• CurrentNodeTemplate: Allows you to define what is displayed and its style for the current node.
  • NodeStyle: Provides control of the presentation of all nodes.
  • NodeTemplate: Allows you to define what is displayed and its style for all nodes.
  • PathSeparatorStyle: Provides control of the presentation of the separator character.
  • PathSeparatorTemplate: Allows you to define what is displayed and its style for the separator character.
  • RootNodeStyle: Provides control of the presentation of the root node.
  • RootNodeTemplate: Allows you to define what is displayed and its style for the root node.

It's better to illustrate these elements with an example. The following master page uses an instance of the SiteMapPath control with custom display options defined for the root and current nodes.

CSS classes are used to style all nodes with specific classes for the root, current, and the remaining nodes. The CSS classes are assigned to the elements via their respective style elements. Square brackets are displayed around the current node - defined in its template element. Parentheses are displayed around the root node as defined in its template. Notice that the Eval statement retrieves and displays data items from the data source (i.e., the site map file).

<%@ Master Language="C#" %>

<!DOCTYPE html PUBLIC "-//W3C//DTD XHTML 1.0 Transitional//EN" "">

<html xmlns="" >

<head runat="server">

<title> Test</title>

<style type="text/css">

.rnode {font-family: times; font-size: 12pt; color: red;}

.cnode {font-family: courier; font-size: 14pt; color: green; font-weight: bold;}

.node {font-family: times; font-size: 12pt; color: black;}


<form id="frmMaster" runat="server">


<asp:SiteMapPath ID="SiteMapPath1" runat="server"





RootNodeStyle-ForeColor="orange" >

<NodeStyle CssClass="node" />

<CurrentNodeStyle CssClass="cnode" />


[[<%# Eval("title") %>]]


<RootNodeStyle CssClass="rnode" />


((<%# Eval("title") %>))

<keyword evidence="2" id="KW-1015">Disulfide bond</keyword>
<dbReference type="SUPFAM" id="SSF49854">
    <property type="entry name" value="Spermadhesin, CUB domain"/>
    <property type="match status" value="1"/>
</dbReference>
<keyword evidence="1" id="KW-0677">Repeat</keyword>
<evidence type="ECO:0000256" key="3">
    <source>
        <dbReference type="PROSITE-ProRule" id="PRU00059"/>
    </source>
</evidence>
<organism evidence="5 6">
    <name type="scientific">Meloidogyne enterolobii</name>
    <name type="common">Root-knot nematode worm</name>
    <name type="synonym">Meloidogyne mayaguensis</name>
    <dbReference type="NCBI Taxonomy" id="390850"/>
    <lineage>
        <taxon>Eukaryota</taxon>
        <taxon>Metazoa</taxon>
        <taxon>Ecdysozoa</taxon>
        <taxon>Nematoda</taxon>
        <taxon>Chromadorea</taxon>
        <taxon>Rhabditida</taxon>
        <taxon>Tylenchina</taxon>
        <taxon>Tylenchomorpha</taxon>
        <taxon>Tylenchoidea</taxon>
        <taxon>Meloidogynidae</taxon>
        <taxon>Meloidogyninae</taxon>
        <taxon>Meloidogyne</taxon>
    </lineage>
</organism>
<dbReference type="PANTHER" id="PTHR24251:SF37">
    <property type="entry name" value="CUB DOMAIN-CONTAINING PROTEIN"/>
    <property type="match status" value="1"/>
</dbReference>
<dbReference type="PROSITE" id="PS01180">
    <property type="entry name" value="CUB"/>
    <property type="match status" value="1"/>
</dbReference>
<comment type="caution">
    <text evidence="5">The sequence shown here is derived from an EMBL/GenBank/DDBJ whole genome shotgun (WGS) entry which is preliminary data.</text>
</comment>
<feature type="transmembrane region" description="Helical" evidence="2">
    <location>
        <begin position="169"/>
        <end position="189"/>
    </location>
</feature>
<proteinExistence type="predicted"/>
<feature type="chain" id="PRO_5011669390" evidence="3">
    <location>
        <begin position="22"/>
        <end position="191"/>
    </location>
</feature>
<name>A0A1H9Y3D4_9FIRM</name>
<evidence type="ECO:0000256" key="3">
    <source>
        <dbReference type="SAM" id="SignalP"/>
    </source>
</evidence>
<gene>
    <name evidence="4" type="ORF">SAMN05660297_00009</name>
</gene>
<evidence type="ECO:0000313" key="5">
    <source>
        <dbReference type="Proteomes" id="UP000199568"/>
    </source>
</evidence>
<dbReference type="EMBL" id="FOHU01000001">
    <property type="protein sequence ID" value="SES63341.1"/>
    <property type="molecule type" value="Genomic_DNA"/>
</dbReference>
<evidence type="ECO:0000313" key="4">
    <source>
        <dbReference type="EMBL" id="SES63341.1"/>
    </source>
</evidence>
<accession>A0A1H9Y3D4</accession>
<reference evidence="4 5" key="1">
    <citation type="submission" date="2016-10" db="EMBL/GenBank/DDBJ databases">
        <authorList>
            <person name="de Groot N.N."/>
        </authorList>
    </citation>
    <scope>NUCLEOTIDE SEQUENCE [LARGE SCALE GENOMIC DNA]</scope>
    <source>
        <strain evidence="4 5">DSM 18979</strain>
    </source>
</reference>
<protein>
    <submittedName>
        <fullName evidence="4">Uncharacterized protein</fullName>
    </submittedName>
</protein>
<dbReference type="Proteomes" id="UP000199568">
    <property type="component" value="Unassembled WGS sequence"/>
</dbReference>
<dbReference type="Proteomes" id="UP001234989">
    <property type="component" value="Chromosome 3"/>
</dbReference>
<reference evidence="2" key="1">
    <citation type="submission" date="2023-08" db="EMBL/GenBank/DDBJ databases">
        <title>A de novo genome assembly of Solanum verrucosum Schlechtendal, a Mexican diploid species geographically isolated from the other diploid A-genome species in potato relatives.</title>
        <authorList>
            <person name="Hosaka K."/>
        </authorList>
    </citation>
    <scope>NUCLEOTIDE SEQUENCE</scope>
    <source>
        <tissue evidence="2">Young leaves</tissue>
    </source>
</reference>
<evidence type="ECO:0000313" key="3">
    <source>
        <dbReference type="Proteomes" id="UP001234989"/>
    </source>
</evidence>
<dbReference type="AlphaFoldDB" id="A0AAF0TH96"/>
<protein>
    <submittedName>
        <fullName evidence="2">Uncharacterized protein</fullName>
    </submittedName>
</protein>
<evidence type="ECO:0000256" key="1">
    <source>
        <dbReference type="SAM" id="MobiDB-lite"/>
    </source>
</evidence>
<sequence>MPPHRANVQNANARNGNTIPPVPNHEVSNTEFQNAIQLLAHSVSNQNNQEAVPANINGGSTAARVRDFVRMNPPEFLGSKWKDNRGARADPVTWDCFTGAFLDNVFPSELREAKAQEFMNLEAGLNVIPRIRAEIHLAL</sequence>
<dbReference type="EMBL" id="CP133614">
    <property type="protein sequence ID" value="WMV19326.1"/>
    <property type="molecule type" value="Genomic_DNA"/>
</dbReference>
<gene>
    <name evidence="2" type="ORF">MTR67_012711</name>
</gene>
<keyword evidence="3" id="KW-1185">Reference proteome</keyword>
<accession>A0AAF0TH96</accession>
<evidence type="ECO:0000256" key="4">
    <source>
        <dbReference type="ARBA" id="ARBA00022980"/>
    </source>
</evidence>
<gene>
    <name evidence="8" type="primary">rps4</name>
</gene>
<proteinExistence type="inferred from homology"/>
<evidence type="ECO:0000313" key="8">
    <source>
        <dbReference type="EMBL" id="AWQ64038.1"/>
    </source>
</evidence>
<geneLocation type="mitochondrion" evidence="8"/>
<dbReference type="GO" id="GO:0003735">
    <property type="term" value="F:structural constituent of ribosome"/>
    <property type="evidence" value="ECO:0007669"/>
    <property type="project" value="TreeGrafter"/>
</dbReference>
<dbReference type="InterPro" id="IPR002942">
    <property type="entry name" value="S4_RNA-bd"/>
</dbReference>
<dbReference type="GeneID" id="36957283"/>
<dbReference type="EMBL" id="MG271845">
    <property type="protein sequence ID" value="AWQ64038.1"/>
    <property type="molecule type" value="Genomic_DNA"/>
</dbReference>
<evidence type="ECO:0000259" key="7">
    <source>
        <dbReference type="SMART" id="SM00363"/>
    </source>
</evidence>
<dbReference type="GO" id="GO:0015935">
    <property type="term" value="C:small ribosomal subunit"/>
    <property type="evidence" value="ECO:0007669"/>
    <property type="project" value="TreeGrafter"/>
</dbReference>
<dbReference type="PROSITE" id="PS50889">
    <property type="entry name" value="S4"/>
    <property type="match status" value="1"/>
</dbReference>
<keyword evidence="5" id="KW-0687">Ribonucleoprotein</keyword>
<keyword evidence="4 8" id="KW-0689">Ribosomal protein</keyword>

<asp:contentplaceholder id="ContentPlaceHolder1" runat="server">



Keeping track

A frustrating aspect of using large Web applications is remembering where you are within the site. Proper navigation controls address this issue by providing visual clues of user location and simple ways to get to other areas of the Web site. The ASP.NET SiteMapPath control allows you to easily provide a breadcrumb style navigation element so users know their location and how they got there.

Web site navigation is a major design issue for every Web application. We've all worked with Web applications with less than adequate navigation. Share your Web site navigation success and horror stories with the development community.

Tony Patton began his professional career as an application developer earning Java, VB, Lotus, and XML certifications to bolster his knowledge.


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Tony Patton has worn many hats over his 15+ years in the IT industry while witnessing many technologies come and go. He currently focuses on .NET and Web Development while trying to grasp the many facets of supporting such technologies in a productio...


I have a site that goes inorder from parent site to sub-sub-sub site... A B C D What would be the main cause of the breadcrumb, on the home page of Site D, to have a breadcrumb trail that looks like this... A C D Basically it completely leaves out B and I have no reason why. The URL for that page (D) is correct, but just not the breadcrumb. This is what I am using for a breadcumb setup in my custom page layout... ID="ContentMap" Runat="server" SiteMapProvider="CurrentNavSiteMapProviderNoEncode" RenderCurrentNodeAsLink="false" Thanks for any suggestions!

Justin James
Justin James

Tony - Thanks for the article. Breadcrumbs are are great enhancement to many sites, but often ignored because they are a pain to maintain; tying to the site map makes it easier! While less than half of all users use breadcrumbs, that number is rising, those users do miss it when it is not present, and unlike many widgets it is unobtrusive and does not negatively impact users who ignore it. J.Ja